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Business News/ Economy / ‘Better aircraft investigation, more technical staff needed’

NEW DELHI : Air traffic growth in India has shot past estimates as pandemic lockdowns become a distant memory. Airlines and airports have reported record passenger numbers even during the ongoing March quarter, traditionally a weak period for the industry. Arun Kumar, the outgoing chief of India’s Directorate General of Civil Aviation (DGCA), believes that India’s aviation regulation needs upgrading in terms of technical manpower and aircraft investigation to facilitate the coming aviation boom as Air India and IndiGo prepare to induct hundreds of new aircraft in the next eight years. Edited excerpts of an interview:

What would you rate as your three key achievements?

I held multiple charges in the aviation ministry, but this, I would say, was the most fulfilling as this was a hands-on job. I would rate the upgrade of India in terms of its safety oversight capability ranking as one of the biggest achievements during my tenure. Under the International Civil Aviation Organization (ICAO) audit, the effective implementation of India increased to 85.69% from the previous 69.95% and 57% in 2017-18, thus, improving India’s ranking to 48-49th spot from being placed around 130th rank and 105th rank among 193 nations. The second would be the electronic roll-out of services offered by the DGCA through our e-GCA. Now, stakeholders do not have to come to our offices for their medical examination, licences renewal, etc. and can do it at the click of a button. It has brought ease of doing business, which is a key focus area of this government. Third is a slew of regulations to fill the gaps. India did not have regulations for drugs, and we have implemented this for all. Air traffic controllers, ground handlers and aircraft maintenance engineers, who are as critical as cockpit and cabin crew, have been brought under breath analyzer test, and we are testing them for alcohol.

What are the challenges ahead for aviation regulation?

Now, the challenge will be to get into top 20 or 25 in safety oversight ranking, where countries such as South Korea, Singapore, and UAE are. There are areas where we lag and one such area is aircraft investigation (Aircraft Accidents Investigation Bureau).

Our aircraft investigation is not that strong and needs to be upgraded, strengthened, and get more people. Another area is availability of technical manpower. We need to make more robust regional and sub-offices of DGCA. If we do this over the next three-five years, then by the next audit, we can improve further.

As the capacity is exploding and many more aircraft will come, DGCA will also have to upgrade and strengthen itself. Recently, we have been allowed to fill up some 400-odd technical posts, which we will be doing over the next one or two years. We have a plan to add 1,000 more people by 2030. This scaling up of DGCA personnel will ensure adequate surveillance and safe landings.

What were your key challenges during your stint?

When I joined, there was this issue with Pratt & Whitney engines and two of our major airlines—on the basis of market share and orders—were facing challenges and there were several complaints of in-flight shutdown (IFSD), which created a lot of panic.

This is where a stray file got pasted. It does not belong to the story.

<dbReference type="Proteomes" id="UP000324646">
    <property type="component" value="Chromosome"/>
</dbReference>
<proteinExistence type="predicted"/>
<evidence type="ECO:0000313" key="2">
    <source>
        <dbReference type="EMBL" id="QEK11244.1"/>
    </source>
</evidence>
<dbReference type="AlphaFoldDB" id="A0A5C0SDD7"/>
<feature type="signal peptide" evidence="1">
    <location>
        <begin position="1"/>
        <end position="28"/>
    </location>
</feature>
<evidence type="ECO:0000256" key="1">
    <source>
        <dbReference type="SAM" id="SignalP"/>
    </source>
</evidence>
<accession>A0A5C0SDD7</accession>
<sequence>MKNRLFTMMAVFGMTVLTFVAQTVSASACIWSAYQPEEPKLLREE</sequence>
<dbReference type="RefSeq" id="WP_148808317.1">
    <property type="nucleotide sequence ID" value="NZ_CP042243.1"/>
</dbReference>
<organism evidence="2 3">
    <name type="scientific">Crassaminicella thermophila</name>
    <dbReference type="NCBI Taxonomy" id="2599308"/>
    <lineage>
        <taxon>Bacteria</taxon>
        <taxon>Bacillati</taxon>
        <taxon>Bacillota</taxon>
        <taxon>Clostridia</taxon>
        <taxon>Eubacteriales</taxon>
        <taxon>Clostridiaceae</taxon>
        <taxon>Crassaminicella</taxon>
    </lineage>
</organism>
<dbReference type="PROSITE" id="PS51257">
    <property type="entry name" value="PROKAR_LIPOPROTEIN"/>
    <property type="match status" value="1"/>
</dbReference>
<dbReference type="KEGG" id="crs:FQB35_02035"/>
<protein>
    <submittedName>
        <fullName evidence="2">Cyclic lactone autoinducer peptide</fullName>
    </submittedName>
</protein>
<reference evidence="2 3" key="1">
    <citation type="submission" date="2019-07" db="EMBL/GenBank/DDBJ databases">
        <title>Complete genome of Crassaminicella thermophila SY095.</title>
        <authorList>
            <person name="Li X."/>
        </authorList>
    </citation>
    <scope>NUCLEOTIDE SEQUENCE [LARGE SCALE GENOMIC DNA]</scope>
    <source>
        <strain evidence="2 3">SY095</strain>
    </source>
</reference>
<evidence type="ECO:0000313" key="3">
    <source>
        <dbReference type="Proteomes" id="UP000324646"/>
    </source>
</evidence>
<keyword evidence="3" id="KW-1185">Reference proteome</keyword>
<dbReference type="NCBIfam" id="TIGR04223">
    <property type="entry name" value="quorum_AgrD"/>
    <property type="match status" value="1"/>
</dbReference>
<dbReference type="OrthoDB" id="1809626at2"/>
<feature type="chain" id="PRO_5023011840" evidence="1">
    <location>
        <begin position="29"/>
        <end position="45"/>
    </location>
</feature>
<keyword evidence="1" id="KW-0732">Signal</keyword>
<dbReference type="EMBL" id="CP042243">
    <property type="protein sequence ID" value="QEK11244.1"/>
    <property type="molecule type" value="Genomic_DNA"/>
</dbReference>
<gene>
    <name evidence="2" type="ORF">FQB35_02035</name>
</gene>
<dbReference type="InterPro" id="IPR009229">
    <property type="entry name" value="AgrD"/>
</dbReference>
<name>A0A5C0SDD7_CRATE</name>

While faulty engines were being replaced with new ones, it was being done at a slow rate. We expedited replacements and could bring the situation under control in three to six months. The second challenge was technical glitches during the last monsoon, which was the time aeroplanes were coming back to service post-covid.

In recent times, this new concern has been of unruly passengers on board. We had regulations in place, but, unfortunately, it was not very rigorously implemented, so, at times, it resulted in some embarrassing events taking place on board.

Do you think there is a need to make the punishment for unruly passengers more stringent?

How harsh can you be to a passenger? I think, for the moment, the regulations are enough. You need to understand that many of these mistakes are also due to ignorance since we are adding a lot of new fliers as we expand to various regions of the country.

Covid was a difficult time for every airline financially. Did you come across airlines cutting corners to save costs?

There were issues regarding airlines running out of money and running out of support staff at smaller airports, which were taken care of eventually with airlines deputing people. The bigger concern was there were a few instances of accidents in some countries abroad during return to service phase after covid-related lockdowns and groundings. So, we ensured that airlines undergo the set protocol by Airbus and Boeing to ensure all checks are in place before the aircraft took off for operations.

Is the worst over for the industry?

Yes, I think the worst is over for the industry. There are two indicators. One is this air traffic of around 440,000 to 450,000 passengers every day, which is huge and looks sustainable. Airports are also back in profits. I can safely say the worst is over for the industry.


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Updated: 24 Feb 2023, 07:18 PM IST
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